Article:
As we had reported the day before yesterday, to the regret of many German PC Gamers’ the German Steam Store has been stripped of 28 problematic games (as of June 1st, 17:30 CEST) and various bundles that contain these titles in the course of a great purge. Many of these games have spent their time for up to 20 years on the list “A” of media harmful to young people of the BPjM (a.k.a. the “Index”) and were waiting upon their automatic de-listing after 25 years or by a publisher’s request after 10 years. But apparently not one of the responsible developers or publishers have had an interest in a premature de-listing on request, thus maxing out the indexing period of 25 years for these titles.
Due to (preventable) region locks, an activation of keys for 13 of these games, which are “Store/CD Key”-Subs, is not possible from this time on. This was also confirmed by some of our members.
Valve doesn’t seem to care, whether German customers can activate or use their perfectly legally acquired keys form abroad without being compelled to violate the Steam Subscriber’s Agreement by masking their German origin. Circumventing these region locks with a VPN client or other masking techniques may result in whole Steam accounts getting banned and being rendered unusable. So far, there has not been a substantiated case in which this has happened but German customers – who by the way account for the Top 3 Traffic-rating of the world in Steam – are being left in a gray area of uncertainty on how to legally obtain games which they are legally allowed to buy and use. Valve is doing this not only for pricing reasons but also for a rather questionable and helpless or even blatantly wrong implementation of German youth protection provisions.
However, it would be rather trivial to remedy this awful situation. Valve is contractually partnered to a few payment services, which provide age verification services. “SOFORT Payment” and “Giropay” provide age verification systems (AVS), which are not only TÜV-certified and as such technically safe for the customer – they are additionally even certified by the KJM (federal supervision board) and can easily be implemented into the German store front since their systems are already in use in Steam. These services would make it a piece of cake to implement a “closed user group” of German adults, in which the sale of unrated games and games on lists “A” and “C” would be perfectly legal. There are practically millions of dollars to make in that possibility, just think about the popular Zombie Survival Genre in recent years…. On the other hand there is only a one-time development and integration process, which cannot be that hard for a software distribution giant such as Valve.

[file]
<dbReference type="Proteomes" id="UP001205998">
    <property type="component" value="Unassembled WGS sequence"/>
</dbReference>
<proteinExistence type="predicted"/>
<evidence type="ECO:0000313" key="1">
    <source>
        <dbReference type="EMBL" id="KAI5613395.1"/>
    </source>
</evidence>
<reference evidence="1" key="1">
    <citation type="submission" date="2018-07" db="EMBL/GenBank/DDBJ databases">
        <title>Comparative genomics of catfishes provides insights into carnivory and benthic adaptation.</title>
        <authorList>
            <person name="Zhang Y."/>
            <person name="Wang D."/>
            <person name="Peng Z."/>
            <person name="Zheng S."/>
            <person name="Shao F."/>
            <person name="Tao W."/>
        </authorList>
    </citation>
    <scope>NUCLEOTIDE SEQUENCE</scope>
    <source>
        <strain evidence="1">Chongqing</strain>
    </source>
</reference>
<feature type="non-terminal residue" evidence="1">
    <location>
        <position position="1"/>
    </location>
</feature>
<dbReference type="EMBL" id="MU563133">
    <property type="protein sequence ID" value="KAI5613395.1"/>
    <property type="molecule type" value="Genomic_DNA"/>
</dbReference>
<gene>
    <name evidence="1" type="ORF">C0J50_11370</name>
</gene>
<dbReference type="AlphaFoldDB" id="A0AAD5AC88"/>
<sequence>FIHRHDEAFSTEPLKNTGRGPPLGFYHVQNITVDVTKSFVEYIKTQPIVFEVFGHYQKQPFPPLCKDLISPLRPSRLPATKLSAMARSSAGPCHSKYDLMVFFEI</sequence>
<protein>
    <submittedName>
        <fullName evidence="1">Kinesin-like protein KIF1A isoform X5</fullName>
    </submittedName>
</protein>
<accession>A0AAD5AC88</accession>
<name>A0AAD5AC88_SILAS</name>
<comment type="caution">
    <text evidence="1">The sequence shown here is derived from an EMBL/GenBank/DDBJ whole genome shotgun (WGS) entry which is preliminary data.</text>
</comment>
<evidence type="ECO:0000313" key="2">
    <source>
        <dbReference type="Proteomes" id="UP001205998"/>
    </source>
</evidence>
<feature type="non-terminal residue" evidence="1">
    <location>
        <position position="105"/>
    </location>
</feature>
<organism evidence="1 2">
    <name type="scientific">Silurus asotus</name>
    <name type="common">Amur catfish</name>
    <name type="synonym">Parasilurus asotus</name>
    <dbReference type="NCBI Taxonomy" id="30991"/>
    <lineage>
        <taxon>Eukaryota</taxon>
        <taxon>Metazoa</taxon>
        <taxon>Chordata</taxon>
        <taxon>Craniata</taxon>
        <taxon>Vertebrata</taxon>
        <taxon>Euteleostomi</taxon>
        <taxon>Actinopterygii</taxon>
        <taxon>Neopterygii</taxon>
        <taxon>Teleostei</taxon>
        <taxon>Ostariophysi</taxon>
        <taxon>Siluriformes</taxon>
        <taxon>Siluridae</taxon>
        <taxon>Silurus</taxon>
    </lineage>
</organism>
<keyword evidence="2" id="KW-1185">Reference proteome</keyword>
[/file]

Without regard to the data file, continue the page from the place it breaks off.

Why Valve chooses not to go down that road and give their partners the possibility to make more money but rather just cuts all profit prospects for these games is mindboggling. One thing is sure though: constructively tackling the problem is something they are not doing at the moment!
While Steam gifts may work for the time being, everyone has to decide for themselves if it is worth the risk of getting a traded game pulled from under them in case of trading fraud – recently Valve changed their policy so to not restore any frauded items anymore.
The case goes over the top as even games which are not even on the “Index” were pulled from the store. “Rise of the Triad” and “POSTAL Redux” have not yet been given a rating by the USK and the censored, rated USK18 version of “SiN Episodes: Emergence” have all been pulled.
Another consequence emerging out of this is, that gamers who already have these games activated in their account are now excluded from community features in the hubs, like writing a game review. For “Blood II:The Chosen + Expansion” and “Painkiller: Black Edition” only the purchasing options have been removed, leaving community interactions possible. Was that actually planned to go down that way?
It is unknown at the moment, who is responsible for the sudden purge and for what reason Valve has pulled the games. It stands to reason that a competitor of Valve has sued them on grounds of scewed competition or that the KJM has prosecuted them, even after they had always claimed to not being able to do so, since the American based company was not subject to German law. Another possibility could be the BPjM itself taking measures against Valve, since it has been under new management since April. A voluntary step by many publishers can be excluded, reasoning that they didn’t know anything about this, and even Valve wouldn’t freely take away business opportunities.
– Team for UNCUT!